UAE oil tanker disappears in Persian Gulf near Iran
Oil tanker Riah missing in the Strait of Hormuz
Emirates-based oil tanker has vanished from the radar, while sailing through the Strait of Hormuz near Iran.
The Panamanian-flagged oil tanker ‘Riah’ usually transits oil from Dubai and Sharjah to Fujairah, a trip of just under 200 nautical miles that takes a tanker like this just over a day at sea.
However, while passing through the Strait of Hormuz on Saturday night, the vessel’s tracking signal abruptly turned off just before midnight, after it deviated from its course and pointed towards the Iranian coast. According to marine tracking data, the signal has not been turned on again since, and the ship has essentially vanished.
So what happened? With US-Iranian tensions bubbling, and Iran blamed for several attacks on oil tankers near the strait in recent months, attention turned to the Islamic Republic. Israeli media picked up the story on Tuesday, and framed it as another development in the ongoing saga, highlighting Iranian Supreme Leader Ayatollah Ali Khamenei’s vow on Tuesday to respond to Britain’s seizure of an Iranian tanker near Gibraltar earlier this month.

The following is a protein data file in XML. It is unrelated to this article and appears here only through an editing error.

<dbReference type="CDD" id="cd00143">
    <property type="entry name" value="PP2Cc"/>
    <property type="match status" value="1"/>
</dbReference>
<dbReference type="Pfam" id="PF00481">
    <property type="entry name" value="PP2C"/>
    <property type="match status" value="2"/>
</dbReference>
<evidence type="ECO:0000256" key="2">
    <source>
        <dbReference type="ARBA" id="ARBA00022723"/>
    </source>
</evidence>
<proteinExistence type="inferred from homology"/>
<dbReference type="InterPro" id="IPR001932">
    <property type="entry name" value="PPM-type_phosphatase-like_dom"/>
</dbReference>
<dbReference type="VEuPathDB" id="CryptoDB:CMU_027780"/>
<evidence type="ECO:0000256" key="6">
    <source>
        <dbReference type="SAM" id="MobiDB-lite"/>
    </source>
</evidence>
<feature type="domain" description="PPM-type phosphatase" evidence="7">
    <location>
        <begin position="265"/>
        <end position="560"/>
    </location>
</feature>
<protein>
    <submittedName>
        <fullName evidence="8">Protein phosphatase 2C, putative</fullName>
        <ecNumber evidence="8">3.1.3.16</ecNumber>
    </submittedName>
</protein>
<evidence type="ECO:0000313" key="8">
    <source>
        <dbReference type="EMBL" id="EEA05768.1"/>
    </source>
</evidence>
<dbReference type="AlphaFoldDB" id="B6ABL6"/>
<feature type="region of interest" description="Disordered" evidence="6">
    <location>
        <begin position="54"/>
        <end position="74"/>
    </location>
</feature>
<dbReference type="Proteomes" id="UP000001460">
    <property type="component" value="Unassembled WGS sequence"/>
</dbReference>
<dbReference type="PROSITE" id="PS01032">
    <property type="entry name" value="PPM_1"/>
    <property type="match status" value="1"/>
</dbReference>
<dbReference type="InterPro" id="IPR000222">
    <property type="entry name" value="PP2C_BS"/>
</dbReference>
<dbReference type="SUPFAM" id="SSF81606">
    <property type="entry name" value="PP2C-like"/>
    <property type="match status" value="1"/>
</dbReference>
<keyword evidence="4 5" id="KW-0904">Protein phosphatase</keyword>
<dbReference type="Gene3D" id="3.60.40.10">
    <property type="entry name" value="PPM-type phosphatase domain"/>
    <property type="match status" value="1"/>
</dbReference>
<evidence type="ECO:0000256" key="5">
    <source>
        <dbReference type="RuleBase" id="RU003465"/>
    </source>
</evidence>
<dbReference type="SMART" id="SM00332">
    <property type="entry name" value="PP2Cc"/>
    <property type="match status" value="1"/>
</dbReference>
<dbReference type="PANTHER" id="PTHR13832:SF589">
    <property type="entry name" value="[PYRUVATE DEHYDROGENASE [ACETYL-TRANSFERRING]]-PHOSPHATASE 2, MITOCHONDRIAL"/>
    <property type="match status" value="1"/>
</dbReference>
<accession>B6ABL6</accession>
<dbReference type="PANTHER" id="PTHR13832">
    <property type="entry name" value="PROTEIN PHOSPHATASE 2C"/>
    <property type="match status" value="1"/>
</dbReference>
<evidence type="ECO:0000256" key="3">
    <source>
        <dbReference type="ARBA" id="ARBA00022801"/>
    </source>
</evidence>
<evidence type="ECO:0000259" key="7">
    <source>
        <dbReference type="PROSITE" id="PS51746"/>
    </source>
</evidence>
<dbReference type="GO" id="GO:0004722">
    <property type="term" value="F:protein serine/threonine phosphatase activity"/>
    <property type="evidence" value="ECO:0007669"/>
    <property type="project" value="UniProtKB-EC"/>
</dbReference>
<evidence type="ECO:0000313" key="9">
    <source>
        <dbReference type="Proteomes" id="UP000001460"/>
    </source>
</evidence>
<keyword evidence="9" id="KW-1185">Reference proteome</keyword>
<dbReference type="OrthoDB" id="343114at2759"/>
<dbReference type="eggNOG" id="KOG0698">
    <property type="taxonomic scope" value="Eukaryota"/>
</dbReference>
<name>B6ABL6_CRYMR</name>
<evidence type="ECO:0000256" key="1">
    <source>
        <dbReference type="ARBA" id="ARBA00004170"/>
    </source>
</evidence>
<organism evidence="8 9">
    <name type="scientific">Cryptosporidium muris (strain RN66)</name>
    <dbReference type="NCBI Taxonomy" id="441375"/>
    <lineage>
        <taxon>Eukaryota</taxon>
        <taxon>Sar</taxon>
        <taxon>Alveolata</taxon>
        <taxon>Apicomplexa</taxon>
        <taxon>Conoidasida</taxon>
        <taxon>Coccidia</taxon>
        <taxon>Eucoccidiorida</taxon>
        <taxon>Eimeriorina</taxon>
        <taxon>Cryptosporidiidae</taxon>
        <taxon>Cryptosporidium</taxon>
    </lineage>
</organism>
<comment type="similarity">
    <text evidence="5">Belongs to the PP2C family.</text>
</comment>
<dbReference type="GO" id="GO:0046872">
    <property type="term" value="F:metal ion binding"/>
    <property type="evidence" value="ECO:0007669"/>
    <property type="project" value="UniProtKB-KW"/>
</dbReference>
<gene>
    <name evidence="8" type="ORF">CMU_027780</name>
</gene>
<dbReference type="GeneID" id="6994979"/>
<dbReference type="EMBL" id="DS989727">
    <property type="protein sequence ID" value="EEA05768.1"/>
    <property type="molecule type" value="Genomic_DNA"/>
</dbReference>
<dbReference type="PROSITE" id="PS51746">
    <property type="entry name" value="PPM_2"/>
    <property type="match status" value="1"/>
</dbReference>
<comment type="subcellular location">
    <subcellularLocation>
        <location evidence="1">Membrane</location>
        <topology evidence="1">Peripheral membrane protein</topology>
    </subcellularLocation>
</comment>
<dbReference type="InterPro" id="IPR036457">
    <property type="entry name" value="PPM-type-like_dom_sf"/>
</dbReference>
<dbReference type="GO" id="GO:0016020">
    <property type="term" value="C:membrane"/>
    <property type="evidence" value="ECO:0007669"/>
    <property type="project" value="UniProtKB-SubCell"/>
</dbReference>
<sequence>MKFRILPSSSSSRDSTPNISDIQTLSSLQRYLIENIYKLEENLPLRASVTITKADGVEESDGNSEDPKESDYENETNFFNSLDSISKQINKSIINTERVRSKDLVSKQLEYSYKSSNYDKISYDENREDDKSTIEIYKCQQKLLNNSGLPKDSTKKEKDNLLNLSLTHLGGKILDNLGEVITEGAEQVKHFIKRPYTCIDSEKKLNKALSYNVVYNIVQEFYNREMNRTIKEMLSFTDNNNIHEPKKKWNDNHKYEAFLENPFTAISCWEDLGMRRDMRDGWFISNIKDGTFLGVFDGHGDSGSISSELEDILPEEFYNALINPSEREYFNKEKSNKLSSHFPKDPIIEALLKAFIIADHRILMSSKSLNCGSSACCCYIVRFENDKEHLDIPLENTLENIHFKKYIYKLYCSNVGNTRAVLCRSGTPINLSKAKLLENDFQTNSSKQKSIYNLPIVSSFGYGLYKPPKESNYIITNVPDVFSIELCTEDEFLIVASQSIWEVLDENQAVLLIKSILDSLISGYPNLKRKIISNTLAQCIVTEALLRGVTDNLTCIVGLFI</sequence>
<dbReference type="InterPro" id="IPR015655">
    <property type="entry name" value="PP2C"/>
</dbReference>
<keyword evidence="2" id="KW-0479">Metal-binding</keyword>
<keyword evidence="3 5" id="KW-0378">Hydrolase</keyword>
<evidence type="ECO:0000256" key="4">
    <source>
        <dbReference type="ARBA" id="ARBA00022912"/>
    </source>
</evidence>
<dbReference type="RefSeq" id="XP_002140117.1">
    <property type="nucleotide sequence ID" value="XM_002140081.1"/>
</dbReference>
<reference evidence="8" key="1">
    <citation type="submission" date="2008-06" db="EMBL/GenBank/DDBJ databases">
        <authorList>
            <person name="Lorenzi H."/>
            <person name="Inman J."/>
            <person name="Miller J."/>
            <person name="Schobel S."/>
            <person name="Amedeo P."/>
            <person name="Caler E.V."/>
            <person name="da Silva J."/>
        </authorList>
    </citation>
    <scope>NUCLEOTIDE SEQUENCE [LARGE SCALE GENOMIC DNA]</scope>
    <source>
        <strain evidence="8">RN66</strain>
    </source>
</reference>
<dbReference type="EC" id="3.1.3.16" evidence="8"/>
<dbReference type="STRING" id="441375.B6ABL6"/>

A spokesman for the shipping company that owns the ‘Riah’ – Sharjah-based Mouj-al-Bahar General Trading – told TradeWinds that the ship had been “hijacked” by Iranian authorities. CNN reported that the US intelligence community “increasingly believes” the tanker was forced into Iranian waters by the naval wing of Iran’s elite Islamic Revolutionary Guard Corps, but has not revealed its sources.
There are other reasons why a ship might simply vanish. Israeli website TankerTrackers.com compiles reports of ships it believes are switching off their trackers to dock in Iranian ports and load up on oil, in violation of American sanctions. The site reported a Chinese vessel – the ‘Sino Energy 1’ – disappearing late last month near Iran, before reappearing fully loaded and heading the opposite direction six days later. It is currently passing Singapore en route back to China.
However, an Emirates-based ship is extremely unlikely to be trading oil with Iran, given the Emirates’ political differences with Tehran and close alliance with Saudi Arabia, the world’s second-largest oil producer and largest exporter.